“When philosophers think about parsimony, they often think of it as a guide concerning what one should believe. Ockham’s razor, according to the old slogan, is the admonition to not postulate entities beyond necessity. In fact, there are two razors that need to be distinguished.
Razor of denial: If your evidence does not discriminate between ‘X exists’ and ‘X does not exist,’ you should deny the former and affirm the latter.
Razor of silence: If your evidence does not discriminate between ‘X exists’ and ‘X does not exist,’ you should suspend judgment about both.
I take it that the ‘should’ in both razors indicates what is rational (in the sense of required by reason). Since each says that lack of discriminating evidence suffices to settle what your state of belief should be, both razors deny a role to prudential considerations of the kind that figure in Pascal’s wager. (p. 14)”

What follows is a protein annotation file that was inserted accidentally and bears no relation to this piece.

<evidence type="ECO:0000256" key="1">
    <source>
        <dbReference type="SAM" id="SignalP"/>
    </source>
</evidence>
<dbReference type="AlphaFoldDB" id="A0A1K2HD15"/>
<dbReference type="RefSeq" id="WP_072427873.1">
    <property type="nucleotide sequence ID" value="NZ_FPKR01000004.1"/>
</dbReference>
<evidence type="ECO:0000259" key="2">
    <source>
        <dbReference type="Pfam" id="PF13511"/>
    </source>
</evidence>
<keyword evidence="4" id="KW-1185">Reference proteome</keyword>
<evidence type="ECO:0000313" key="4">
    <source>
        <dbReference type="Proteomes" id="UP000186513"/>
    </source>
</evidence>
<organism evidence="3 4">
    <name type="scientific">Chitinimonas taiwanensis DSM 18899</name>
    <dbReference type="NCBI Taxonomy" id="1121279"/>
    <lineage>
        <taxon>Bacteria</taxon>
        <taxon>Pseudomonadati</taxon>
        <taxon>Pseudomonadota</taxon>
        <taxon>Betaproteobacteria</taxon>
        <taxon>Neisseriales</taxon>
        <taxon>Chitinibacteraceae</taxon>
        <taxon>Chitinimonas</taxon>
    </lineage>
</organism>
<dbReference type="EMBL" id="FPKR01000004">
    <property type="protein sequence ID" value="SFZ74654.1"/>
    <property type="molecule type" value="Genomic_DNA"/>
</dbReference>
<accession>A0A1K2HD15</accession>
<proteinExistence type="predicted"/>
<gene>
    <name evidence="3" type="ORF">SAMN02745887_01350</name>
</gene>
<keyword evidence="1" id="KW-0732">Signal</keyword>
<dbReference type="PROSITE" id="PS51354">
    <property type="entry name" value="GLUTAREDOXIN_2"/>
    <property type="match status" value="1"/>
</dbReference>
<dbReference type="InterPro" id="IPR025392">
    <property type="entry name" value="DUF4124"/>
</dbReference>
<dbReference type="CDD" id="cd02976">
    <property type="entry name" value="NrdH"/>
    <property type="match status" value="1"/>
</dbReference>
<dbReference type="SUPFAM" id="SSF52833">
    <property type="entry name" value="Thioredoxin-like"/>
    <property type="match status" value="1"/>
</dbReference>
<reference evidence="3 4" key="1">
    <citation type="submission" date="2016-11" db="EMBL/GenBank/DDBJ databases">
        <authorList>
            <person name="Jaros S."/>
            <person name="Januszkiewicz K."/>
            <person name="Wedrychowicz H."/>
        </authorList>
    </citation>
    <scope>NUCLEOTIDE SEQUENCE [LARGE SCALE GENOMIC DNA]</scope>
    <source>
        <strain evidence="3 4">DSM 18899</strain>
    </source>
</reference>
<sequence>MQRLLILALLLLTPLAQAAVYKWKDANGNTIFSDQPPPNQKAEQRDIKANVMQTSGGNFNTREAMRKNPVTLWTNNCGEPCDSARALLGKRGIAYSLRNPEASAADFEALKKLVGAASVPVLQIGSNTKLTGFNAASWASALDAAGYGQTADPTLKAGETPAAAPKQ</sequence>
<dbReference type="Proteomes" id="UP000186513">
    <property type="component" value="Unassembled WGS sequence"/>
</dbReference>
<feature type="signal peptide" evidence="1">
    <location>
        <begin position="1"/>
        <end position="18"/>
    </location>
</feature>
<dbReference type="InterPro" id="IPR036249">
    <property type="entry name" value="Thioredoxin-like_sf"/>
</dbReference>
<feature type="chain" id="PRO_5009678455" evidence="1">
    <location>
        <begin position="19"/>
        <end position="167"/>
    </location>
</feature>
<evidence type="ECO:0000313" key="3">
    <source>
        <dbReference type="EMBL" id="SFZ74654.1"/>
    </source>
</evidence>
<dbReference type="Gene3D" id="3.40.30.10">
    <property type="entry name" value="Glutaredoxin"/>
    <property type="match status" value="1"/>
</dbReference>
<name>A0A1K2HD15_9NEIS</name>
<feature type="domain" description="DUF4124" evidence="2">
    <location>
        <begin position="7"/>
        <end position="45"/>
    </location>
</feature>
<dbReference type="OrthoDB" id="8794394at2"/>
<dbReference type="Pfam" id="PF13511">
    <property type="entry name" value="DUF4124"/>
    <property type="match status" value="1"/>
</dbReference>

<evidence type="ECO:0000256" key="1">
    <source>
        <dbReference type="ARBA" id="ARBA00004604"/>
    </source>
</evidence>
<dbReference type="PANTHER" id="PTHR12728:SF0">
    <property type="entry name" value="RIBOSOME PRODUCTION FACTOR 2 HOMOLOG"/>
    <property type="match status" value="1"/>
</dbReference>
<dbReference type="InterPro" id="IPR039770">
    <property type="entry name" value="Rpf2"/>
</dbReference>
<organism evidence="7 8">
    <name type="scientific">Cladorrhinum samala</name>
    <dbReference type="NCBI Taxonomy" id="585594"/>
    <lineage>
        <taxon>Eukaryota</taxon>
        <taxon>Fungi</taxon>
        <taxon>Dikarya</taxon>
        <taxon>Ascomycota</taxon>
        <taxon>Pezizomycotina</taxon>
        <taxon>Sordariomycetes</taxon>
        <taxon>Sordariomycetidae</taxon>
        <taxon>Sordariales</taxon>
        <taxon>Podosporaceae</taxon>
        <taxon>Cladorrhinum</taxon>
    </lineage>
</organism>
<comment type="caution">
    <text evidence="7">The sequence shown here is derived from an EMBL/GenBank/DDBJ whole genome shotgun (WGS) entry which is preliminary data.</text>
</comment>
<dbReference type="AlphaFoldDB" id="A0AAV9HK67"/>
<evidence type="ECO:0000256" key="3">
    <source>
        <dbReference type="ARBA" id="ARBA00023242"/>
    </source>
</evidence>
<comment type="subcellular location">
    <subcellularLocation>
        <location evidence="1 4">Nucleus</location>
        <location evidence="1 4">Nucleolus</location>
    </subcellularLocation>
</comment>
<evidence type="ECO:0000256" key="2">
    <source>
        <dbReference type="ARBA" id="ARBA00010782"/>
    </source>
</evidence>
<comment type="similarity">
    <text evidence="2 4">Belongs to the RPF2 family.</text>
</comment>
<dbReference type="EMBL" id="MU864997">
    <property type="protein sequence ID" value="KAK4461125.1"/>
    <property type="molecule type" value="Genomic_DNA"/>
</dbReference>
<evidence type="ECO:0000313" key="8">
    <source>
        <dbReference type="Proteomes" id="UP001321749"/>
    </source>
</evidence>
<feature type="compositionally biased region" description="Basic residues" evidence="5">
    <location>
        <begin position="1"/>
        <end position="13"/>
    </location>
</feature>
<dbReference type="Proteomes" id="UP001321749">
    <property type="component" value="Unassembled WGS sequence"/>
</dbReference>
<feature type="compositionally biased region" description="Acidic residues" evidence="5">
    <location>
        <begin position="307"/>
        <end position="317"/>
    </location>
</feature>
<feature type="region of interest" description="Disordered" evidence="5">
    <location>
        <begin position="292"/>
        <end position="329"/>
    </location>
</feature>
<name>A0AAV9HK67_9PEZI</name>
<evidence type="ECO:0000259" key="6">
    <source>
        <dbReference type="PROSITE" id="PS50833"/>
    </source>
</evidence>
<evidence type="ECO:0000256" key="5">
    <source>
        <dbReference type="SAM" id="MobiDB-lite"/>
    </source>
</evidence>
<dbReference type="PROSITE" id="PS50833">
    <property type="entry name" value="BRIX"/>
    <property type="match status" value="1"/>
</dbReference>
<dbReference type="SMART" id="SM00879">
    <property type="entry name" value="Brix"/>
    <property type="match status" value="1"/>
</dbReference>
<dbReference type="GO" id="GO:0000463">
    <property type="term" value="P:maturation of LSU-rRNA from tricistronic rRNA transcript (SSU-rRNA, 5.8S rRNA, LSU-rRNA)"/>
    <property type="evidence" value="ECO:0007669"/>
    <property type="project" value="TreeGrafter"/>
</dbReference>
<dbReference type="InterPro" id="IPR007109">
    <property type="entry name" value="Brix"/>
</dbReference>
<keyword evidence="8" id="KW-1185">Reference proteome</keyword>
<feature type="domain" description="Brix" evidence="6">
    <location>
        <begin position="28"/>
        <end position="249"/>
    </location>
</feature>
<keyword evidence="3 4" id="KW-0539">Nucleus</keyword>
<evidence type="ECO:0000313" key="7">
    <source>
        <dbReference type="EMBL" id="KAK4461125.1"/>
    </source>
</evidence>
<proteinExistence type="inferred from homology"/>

Although the prudential results of the wager turn on whether one believes in God or not, to limit Pascal’s position to this factor would be misleading because theological assent alone cannot be artificially divorced from the entire religious life Pascal is advocating. He is arguing that one who makes the wager and comes to faith is in a unique position to receive spiritual and ethical benefits not otherwise available, both in this life and in the next. Pascal says,
Now what harm will come to you from choosing this course? You will be faithful, honest, grateful, full of good works, a sincere, true friend… It is true you will not enjoy noxious pleasures, glory and good living, but will you not have others?
Believing in God is not simply an isolated act of assent divorced from the contours of one’s overall life. Faith in God is, according to Pascal, rather seen as a means to the end of changing one’s entire existence — an end that is otherwise unavailable.